• A Kids’ Magic Show and the Heisenberg Uncertainty Principle. Bizarre, but Cool.

    So I was at the Mega-Multiple Meet Up in Moors Valley Country Park at the weekend. I have twin 2 year-old boys and our twin club and many other twin clubs around the region got together for a massive multiples family day out, with picnics and activities. Over 120 families (and a lot didn’t register) turned up.

    And so did a kids’ magician by the name of Mr Merlin and Okey Dokey the Dragon. This burly children’s entertainer had a colourful and well-polished magic / comedy act, the sort of act (like the Simpsons and many animated films) that works on two levels, one for the kids and the other for the adults. His comments to the children were almost always proceeded by a swift aside to the adults. And it worked: the guy was pretty funny.

    However, the part that made me sit up (by alerting my geek radar) and say “Did he just say that?” was when he was trying to magic a flower from the end of his wand. He had wound the children up and finally magicked his wand but nothing happened. He held his wand up in the air (behind his head slightly) in mock despair and the flower popped out of the end of the wand. The children laughed, and he looked sideways, bringing the wand back down in front of him. The flower disappeared en route. He lifted it back up again in despair and the flower reappeared out of his sight. The children laughed and he brought it down again for it to disappear.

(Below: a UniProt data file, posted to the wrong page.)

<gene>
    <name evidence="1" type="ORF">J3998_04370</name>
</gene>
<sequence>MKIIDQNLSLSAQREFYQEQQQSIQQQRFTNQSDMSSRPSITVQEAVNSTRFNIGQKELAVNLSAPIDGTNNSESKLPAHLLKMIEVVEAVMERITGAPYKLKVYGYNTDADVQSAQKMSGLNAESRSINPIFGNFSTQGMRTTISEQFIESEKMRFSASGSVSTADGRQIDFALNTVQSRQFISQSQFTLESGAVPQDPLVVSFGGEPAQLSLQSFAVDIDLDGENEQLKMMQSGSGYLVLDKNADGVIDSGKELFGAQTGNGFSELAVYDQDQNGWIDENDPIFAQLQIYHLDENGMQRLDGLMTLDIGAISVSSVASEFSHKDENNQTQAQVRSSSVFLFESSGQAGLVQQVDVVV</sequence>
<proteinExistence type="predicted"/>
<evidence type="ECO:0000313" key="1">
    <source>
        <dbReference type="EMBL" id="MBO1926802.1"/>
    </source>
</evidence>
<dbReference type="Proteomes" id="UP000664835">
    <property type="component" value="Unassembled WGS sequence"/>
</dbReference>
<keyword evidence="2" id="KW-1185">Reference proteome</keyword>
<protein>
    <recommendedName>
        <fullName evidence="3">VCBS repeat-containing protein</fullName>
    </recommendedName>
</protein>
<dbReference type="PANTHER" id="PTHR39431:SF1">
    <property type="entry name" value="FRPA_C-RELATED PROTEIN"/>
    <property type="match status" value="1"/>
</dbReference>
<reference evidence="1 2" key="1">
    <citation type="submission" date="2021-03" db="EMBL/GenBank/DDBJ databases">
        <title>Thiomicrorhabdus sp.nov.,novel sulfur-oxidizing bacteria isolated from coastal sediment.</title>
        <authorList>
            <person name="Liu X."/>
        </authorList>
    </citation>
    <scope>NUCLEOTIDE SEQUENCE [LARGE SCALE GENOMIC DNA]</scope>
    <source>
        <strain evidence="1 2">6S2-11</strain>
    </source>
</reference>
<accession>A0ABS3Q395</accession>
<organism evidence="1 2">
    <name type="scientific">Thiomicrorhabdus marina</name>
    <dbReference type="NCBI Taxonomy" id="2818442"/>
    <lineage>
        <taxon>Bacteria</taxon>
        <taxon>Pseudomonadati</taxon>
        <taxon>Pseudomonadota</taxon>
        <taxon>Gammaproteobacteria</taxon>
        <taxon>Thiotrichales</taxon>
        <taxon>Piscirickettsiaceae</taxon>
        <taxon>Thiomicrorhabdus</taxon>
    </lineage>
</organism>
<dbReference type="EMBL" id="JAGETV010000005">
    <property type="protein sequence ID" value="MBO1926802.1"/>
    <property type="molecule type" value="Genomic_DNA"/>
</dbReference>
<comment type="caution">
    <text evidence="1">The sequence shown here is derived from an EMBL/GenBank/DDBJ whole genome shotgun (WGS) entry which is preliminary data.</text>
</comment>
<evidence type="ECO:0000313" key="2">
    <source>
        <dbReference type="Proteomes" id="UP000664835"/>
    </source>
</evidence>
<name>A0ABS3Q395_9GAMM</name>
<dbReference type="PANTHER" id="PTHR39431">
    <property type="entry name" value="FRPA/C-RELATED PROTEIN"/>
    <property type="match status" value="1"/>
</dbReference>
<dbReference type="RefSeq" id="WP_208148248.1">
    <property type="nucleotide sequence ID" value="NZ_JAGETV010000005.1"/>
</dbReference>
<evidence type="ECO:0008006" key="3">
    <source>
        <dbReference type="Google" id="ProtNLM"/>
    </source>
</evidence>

This went on some ten times, after which he declared to the children, “So every time I look at it, it disappears, and every time I don’t look at it, it reappears?” To which the children shouted “Yes!” He followed the shout with the immortal children’s entertainment line: “It’s just like the Hesienberg Uncertainty Principle!”

    Wow. Legendary! I was so excited that on returning to our picnic area, I declared this geekiness to a couple of other dads and was almost as excited to find out that they too had noticed.

    The moral of the story? Children are never too young to learn about quantum indeterminacy.

    Category: Random


    Article by: Jonathan MS Pearce